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I need to show that $(a+2)^3+(b+2)^3+(c+2)^3 \ge 81$ while $a+b+c=3$ and $a,b,c > 0$ using means of univariate Analysis.

It is intuitively clear that $(a+2)^3+(b+2)^3+(c+2)^3$ is at its minimum (when $a+b+c=3$) if $a,b,c$ have "equal weights", i.e. $a=b=c=1$.

To show that formally one can firstly fix $0<c \le 3$, introduce a variable $0\le\alpha\le1$ and express $a$ and $b$ through $\alpha$

$$a= \alpha(3-c)$$ $$b=(1-\alpha)(3-c)$$

Then we minimize $(a+2)^3+(b+2)^3+(c+2)^3$ w.r.t $\alpha$ treating $c$ as a parameter. We get $\alpha=\frac{1}{2}(3-c)$. Further we maximize $(a+2)^3+(b+2)^3+(c+2)^3$ one more time w.r.t. $c$.

That is quite tedious. I am wondering whether their is a more elegant way. Probably using idea of norms. Basically we need to show that $\lVert(a,b,c)+(2,2,2)\rVert_3 \ge (81)^{1/3}$ while $\lVert(a,b,c)\rVert_1=3$ and $a,b,c>0$.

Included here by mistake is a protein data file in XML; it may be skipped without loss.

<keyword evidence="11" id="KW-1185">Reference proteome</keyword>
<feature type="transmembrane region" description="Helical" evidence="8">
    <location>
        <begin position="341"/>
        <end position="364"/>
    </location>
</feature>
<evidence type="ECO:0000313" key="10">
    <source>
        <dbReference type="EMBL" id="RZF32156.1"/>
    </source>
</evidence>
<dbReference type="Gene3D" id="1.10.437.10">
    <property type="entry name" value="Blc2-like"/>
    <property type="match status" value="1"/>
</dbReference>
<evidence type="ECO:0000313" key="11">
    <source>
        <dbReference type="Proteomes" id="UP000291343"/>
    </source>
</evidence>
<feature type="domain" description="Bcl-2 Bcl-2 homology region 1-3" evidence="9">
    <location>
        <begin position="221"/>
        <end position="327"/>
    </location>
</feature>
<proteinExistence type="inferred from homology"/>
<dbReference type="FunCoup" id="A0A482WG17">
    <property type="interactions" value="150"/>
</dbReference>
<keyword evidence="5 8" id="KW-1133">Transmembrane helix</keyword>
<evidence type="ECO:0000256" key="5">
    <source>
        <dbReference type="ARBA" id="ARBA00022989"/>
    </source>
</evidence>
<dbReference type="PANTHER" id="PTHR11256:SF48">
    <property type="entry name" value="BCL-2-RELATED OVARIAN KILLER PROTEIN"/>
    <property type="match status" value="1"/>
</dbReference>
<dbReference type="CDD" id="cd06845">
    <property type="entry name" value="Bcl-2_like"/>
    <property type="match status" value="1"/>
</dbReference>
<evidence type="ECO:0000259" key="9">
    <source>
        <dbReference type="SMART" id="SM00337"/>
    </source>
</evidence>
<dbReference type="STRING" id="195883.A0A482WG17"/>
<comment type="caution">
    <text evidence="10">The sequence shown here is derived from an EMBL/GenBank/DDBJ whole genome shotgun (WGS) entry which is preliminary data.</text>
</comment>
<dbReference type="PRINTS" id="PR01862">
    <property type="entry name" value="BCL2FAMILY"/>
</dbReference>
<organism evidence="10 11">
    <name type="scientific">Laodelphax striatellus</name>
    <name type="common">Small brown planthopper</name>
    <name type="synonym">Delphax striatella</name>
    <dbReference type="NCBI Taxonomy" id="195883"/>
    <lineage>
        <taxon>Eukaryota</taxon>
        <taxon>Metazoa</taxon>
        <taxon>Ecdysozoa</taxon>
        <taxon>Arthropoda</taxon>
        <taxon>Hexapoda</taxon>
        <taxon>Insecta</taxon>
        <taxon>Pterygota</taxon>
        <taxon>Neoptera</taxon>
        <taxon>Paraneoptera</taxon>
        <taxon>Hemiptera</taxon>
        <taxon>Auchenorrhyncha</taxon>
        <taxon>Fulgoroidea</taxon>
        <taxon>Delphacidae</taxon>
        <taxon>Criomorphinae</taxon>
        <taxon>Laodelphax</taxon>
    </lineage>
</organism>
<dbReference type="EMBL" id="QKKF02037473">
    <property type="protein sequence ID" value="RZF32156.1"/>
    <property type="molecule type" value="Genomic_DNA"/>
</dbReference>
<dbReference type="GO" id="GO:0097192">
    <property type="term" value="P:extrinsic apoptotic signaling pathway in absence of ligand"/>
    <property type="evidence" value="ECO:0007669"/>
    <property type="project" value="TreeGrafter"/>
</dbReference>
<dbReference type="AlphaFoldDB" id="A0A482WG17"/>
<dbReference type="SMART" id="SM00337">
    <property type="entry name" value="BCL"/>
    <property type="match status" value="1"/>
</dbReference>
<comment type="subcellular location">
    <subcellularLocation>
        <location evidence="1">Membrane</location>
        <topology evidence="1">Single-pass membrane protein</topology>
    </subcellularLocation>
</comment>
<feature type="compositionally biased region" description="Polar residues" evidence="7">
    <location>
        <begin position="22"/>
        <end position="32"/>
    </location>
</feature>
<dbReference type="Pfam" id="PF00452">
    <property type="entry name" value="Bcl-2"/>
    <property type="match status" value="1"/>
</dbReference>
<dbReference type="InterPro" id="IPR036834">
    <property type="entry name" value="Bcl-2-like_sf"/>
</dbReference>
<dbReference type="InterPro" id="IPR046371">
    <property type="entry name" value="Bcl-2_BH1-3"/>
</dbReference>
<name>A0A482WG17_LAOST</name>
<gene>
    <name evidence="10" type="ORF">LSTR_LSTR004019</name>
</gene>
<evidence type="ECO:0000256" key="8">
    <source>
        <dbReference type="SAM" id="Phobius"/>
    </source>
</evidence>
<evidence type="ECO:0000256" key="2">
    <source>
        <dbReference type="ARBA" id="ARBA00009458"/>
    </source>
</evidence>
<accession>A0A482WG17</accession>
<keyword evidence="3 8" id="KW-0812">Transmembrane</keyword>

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Let $f(x) = x^3 $ is a convex function. Using Jenson we get : $$ \frac{f(a+2)+f(b+2)+f(c+2)}{3} \geq f(\frac{a+b+c+6}{3})=f(3)=27$$

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    $\begingroup$ Maybe do you nean to say Jensen? $\endgroup$ – Michael Rozenberg Aug 20 '16 at 12:09
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Because $(a+2)^3+(b+2)^3+(c+2)^3\geq\frac{1}{9}(a+2+b+2+c+2)^3=81$.

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  • $\begingroup$ Why this inequality is true? $\endgroup$ – Sergey Zykov Aug 20 '16 at 12:02
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    $\begingroup$ @Sergey Zykov It's Power Means, which you wish. Also it's Holder $(1+1+1)(1+1+1)(x^3+y^3+z^3)\geq(x+y+z)^3$. $\endgroup$ – Michael Rozenberg Aug 20 '16 at 12:04
  • $\begingroup$ Could you be please so kind to show in my detail why your inequality follows form Hölder? $\endgroup$ – Sergey Zykov Aug 20 '16 at 12:21
  • $\begingroup$ Because $(1+1+1)(1+1+1)((a+2)^3+(b+2)^3+(c+2)^3)\geq(a+2+b+2+c+2)^3=729$. $\endgroup$ – Michael Rozenberg Aug 20 '16 at 12:24
  • $\begingroup$ sorry to bother your further, but I do not see Hölder in there. $\endgroup$ – Sergey Zykov Aug 20 '16 at 12:58
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Alternately, here's a hint $$(x+2)^3-27 -27(x-1) =(x-1)^2(x+8)\geqslant 0$$

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